# Combinatron: Introduction

Modern central processing units are marvelous feats of engineering. They enable us to create solutions to problems never thought possible. They do, however, have one deficiency: a single processing core can only do one thing at a time. We’ve attempted to remedy that by placing more processing cores on a single chip. This works up to a point, but programming and interacting with those cores without causing deadlocks, data races, or other problems is difficult and error-prone. The Combinatron project is an exploration of a different approach to the widespread traditional von-Neumann architecture.

You might be familiar with the concept of a Turing machine as a model of computation. There are many models of computation all with different properties. The most important feature they have is that they are all equivalent in their capabilities. They all can compute the same programs. A Turing machine is a simple model that uses a read head and a sequence of symbols. Then, following some rules, the machine traverses and modifies the symbols as appropriate. You might also be familiar with the Lambda calculus. This is a model of computation “based on function abstraction and application using variable binding and substitution”. Intuitively what this means is you can write an expression according to the syntax rules of the lambda calculus, then you can apply reduction rules to the expression to reduce it until it cannot be reduced any further. This process of reduction is where the work of computation happens.

An expression in the lambda calculus can be represented according to an abstract syntax tree. The same reduction rules can then be applied to this tree, mutating it as the reduction steps proceed. This process is entirely local to the particular expression being reduced, which means it is also inherently parallel. Just as the arithmetic expression \[(1 + 2) + (3 + 4)\] can be reduced to \[(3) + (7)\] at the same time, so too can independent lambda expressions be reduced at the same time. The tree structure can be pre-processed before work begins on it to share identical expressions. This transforms it into a graph and yields the property that work can be shared and duplication of effort can be avoided.

The lambda calculus includes variable abstraction and application as part of its definition. However, abstraction isn’t strictly necessary and application is all that is necessary to have a Turing equivalent model. This is good news because an algorithm for reducing lambda expressions runs into some significant complexity when it comes time to substitute variables. In the lambda calculus an expression is said to be a combinator if it acquires all of its data as arguments. That is, it cannot rely on any external or global state. It turns out that with a few clever combinators and the same reduction rules from the lambda calculus an incredibly simple language can be constructed. A set of these combinators is called a basis, and the traditional basis is the SK basis. The S and K combinators have the following definitions.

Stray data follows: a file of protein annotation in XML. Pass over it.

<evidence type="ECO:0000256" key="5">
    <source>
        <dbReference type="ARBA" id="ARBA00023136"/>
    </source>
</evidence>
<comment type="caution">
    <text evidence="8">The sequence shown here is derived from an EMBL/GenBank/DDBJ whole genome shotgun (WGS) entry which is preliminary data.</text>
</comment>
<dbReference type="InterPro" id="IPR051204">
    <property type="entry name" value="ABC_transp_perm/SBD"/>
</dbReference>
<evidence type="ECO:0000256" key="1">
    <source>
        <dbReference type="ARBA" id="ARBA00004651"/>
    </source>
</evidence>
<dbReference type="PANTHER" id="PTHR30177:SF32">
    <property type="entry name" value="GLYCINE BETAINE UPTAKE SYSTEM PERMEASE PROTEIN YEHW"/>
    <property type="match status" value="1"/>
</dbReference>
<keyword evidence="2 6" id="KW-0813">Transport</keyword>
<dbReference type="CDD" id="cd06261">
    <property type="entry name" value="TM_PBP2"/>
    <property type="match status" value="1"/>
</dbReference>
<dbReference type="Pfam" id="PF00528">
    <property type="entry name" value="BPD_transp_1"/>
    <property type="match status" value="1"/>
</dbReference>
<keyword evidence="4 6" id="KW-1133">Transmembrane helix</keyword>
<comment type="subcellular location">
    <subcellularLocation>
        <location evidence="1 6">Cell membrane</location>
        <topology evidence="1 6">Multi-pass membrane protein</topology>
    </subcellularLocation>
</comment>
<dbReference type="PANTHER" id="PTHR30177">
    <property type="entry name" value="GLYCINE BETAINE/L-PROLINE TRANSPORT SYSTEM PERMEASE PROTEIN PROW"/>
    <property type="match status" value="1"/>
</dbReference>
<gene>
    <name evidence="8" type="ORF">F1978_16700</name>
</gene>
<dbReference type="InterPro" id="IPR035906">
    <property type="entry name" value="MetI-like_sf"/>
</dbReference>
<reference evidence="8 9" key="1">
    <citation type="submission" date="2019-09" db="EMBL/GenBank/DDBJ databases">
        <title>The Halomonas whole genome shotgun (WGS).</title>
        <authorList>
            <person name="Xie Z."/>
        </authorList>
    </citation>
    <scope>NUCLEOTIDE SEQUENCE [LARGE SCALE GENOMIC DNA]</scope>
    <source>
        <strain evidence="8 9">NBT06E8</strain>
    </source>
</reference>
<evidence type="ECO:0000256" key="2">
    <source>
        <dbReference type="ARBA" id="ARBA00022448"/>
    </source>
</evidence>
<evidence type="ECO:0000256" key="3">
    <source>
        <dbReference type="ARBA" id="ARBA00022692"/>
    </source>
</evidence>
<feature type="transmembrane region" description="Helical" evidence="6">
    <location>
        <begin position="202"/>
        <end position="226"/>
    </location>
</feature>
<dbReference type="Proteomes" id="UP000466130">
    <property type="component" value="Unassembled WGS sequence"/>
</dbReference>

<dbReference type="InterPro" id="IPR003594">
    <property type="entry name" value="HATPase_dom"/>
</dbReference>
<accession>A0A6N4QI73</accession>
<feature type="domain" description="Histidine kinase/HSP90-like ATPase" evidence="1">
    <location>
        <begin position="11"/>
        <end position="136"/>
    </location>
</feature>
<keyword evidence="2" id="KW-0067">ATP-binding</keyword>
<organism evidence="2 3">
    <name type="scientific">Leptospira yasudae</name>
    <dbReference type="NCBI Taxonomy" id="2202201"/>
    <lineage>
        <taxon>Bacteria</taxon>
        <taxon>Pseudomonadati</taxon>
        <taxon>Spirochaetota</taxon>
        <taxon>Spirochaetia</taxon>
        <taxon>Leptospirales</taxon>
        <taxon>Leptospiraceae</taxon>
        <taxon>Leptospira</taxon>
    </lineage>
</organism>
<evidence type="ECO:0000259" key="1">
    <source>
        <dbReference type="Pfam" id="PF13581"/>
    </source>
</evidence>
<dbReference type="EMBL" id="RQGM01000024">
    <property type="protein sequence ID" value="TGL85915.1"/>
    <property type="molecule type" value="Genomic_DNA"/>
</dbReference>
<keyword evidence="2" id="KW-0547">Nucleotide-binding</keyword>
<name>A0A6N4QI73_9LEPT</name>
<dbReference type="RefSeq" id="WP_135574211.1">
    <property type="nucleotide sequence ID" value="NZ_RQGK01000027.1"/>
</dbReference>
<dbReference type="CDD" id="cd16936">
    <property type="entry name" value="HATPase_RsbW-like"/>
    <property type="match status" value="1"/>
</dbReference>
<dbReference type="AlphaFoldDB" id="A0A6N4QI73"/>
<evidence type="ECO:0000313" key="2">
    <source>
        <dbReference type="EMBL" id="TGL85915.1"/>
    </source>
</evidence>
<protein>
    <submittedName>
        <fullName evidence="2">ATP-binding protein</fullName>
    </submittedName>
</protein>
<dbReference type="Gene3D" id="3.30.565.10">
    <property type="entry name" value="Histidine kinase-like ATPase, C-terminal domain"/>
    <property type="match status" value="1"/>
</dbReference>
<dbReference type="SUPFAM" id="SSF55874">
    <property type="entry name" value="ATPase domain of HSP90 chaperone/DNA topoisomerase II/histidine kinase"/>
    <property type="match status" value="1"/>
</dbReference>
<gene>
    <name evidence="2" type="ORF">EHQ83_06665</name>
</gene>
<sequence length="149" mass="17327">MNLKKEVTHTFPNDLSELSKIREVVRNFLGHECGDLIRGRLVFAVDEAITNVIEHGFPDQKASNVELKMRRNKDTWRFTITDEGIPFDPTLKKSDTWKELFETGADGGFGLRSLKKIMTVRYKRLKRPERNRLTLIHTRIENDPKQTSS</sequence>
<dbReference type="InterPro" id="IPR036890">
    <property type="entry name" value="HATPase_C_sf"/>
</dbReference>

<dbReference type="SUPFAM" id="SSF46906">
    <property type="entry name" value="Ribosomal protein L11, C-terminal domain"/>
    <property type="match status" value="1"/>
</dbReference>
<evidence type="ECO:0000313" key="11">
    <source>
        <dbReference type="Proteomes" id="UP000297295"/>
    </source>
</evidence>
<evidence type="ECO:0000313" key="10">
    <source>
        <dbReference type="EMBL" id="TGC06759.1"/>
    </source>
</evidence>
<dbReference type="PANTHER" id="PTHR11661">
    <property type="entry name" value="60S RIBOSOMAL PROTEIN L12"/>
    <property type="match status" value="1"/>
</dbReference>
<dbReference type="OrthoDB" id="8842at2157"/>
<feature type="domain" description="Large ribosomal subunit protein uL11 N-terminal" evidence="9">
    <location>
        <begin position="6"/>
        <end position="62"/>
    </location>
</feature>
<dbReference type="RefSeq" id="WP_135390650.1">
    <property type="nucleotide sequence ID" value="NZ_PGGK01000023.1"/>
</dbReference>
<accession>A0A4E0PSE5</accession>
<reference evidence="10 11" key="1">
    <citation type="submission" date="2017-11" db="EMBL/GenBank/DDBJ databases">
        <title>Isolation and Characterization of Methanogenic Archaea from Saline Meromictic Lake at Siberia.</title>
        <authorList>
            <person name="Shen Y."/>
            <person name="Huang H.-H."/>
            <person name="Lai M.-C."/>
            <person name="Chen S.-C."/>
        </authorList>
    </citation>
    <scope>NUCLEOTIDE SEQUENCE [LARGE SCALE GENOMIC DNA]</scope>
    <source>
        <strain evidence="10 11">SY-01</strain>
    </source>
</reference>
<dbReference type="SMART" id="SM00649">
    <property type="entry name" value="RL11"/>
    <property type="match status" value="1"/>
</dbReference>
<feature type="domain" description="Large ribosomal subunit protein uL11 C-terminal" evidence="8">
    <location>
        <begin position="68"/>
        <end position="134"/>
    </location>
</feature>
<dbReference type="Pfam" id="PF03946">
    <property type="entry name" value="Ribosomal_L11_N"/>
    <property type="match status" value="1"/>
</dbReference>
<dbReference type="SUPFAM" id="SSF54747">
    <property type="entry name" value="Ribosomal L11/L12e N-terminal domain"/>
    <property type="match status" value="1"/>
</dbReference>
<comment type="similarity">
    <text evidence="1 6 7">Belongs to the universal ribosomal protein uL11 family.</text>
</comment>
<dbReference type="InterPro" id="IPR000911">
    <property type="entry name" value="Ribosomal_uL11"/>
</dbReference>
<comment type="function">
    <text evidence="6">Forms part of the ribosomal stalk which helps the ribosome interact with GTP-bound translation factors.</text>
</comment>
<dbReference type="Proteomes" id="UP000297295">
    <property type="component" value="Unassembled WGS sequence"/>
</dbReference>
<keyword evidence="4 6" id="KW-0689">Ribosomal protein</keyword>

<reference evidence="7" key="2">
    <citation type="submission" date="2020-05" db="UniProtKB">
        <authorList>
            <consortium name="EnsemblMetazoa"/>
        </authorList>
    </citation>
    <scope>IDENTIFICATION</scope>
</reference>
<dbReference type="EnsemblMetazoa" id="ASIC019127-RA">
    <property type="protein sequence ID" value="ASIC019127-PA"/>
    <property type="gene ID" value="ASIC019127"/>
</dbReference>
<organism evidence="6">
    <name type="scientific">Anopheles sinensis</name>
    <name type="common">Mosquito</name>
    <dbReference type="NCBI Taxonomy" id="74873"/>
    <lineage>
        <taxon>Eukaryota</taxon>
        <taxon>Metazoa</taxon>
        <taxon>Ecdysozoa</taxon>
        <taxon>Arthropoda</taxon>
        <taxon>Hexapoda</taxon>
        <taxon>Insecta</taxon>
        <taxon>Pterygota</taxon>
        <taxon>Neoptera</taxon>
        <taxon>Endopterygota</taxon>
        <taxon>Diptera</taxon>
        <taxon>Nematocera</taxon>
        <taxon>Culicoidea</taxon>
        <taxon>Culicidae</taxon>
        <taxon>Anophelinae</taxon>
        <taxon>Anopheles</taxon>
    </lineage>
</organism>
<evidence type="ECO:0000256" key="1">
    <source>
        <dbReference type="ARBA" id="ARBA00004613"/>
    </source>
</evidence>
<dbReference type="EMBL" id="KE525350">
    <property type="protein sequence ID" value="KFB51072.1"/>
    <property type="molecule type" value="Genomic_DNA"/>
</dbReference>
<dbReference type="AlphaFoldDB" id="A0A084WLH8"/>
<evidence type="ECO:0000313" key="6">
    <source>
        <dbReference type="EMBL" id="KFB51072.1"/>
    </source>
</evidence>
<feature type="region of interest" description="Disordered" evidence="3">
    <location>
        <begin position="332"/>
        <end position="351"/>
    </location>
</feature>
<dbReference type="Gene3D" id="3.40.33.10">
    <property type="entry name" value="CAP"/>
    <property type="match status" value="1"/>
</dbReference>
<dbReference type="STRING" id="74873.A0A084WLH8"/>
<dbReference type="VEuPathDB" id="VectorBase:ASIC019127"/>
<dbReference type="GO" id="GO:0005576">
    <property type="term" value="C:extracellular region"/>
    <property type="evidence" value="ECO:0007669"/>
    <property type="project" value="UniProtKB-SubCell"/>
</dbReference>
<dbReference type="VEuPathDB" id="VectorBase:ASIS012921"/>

\[ S x y z = x z (y z) \] \[ K x y = x \]

The Combinatron uses a different combinator basis, the BCKW basis, for reasons of efficiency that will be explained in a later article. The B, C, K, and W combinators have the following definitions:

\[ B x y z = x (y z) \] \[ C x y z = x z y \] \[ K x y = x \] \[ W x y = x y y \]

The Combinatron uses these four combinators as a basis for its instruction set. It processes these along with a handful of other instructions to perform reductions on a program until it cannot reduce any further.

My roadmap with Combinatron is as follows. First I wanted a consistent formal semantics for how the machine will work. This has undergone a few major revisions but I’m confident that it is for the most part stable. Second I wanted an implementation of the machine in software for the purposes of experimentation. This is also in a state of near completion. Finally I plan on implementing the machine in hardware using an FPGA. This will give me a working version in silicon that I’ll be able to benchmark and improve. I don’t have any experience with working with FPGAs, so I anticipate this taking some time.

The Combinatron is in its basic form still sequential. It can only perform one reduction at a time. Thus the end goal is to eventually write an operating system for the Combinatron that can manage and distribute work among many individual processing cores, creating a truly massively parallel processing network.

I’d always appreciate questions and contributions to the work. Here are links to the specification and emulator. You can contact me at danielwilsonthomas@gmail.com.